What remains constant is the conversation. And the writing.

“I’m still writing the Backbooth, and since the first of the year, I’ve written a couple I think are book-worthy,” Housel says. “I started out doing maybe one a week, but I’m old enough that I don’t have to meet a self-imposed deadline. When the spirit moves me, I write.”

(Courtesy of Alabama NewsCenter)

18 hours ago

State Rep. Pringle pushes to ban critical race theory in public schools — ‘Woke culture indoctrination,’ ‘Needs to be stopped in its tracks’

Last week, Florida’s Board of Education banned so-called “critical race theory” from its public schools, and it is a move State Rep. Chris Pringle (R-Mobile) hopes to follow in Alabama.

Critical race theory, a belief that racism is ingrained in some of America’s sacred institutions, is widely panned by critics because it distorts and weaponizes history for political gain.

Friday, Pringle discussed his prefiled bill for the Alabama Legislature’s 2022 regular session to prohibit critical race theory from being taught in Alabama’s public schools.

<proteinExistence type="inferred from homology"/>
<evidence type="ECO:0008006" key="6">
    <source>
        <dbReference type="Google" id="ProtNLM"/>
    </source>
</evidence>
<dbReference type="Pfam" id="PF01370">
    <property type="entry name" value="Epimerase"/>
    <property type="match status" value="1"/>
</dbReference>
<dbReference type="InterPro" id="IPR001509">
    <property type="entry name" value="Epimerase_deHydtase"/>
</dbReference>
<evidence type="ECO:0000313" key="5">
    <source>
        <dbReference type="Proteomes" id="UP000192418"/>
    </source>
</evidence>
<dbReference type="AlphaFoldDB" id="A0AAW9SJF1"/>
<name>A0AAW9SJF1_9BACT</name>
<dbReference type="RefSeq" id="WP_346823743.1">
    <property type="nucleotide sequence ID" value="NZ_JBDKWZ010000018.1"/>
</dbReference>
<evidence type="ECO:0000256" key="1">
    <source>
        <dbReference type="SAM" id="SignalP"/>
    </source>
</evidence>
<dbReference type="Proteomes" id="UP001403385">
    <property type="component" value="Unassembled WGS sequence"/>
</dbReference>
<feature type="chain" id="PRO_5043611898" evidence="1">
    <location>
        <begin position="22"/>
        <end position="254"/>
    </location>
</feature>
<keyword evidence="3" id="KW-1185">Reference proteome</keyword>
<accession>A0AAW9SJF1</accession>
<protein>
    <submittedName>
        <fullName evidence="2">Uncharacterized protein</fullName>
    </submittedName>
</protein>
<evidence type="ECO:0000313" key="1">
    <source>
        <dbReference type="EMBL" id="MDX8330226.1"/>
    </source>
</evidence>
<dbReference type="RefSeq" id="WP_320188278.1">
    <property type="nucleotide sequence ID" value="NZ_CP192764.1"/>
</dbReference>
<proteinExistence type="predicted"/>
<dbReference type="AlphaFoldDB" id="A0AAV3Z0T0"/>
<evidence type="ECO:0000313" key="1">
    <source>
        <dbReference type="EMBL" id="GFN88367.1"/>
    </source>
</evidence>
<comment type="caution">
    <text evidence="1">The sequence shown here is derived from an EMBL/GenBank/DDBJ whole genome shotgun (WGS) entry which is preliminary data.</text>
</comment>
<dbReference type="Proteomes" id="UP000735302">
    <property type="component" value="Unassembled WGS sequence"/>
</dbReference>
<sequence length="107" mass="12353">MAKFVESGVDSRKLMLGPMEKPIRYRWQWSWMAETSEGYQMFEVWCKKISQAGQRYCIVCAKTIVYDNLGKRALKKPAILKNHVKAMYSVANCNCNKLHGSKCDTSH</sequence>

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“It’s simply a bill that says in public education, you can’t teach or indoctrinate our children with critical race theory,” he said. “People are waking up all around the nation to how bad this stuff is. I mean, this is woke cancel culture gone completely amuck. They want to completely disregard our 14th and 15th Amendment rights, the Voting Rights Act, the Civil Rights Act. If you don’t agree with them — here’s what’s crazy: They want to send you to a reeducation camp. Think about that, a reeducation camp. Don’t they do that in China, Russia and North Korea?  That’s how bad this stuff is. Either you agree with them or you have to be sent off to a reeducation camp.”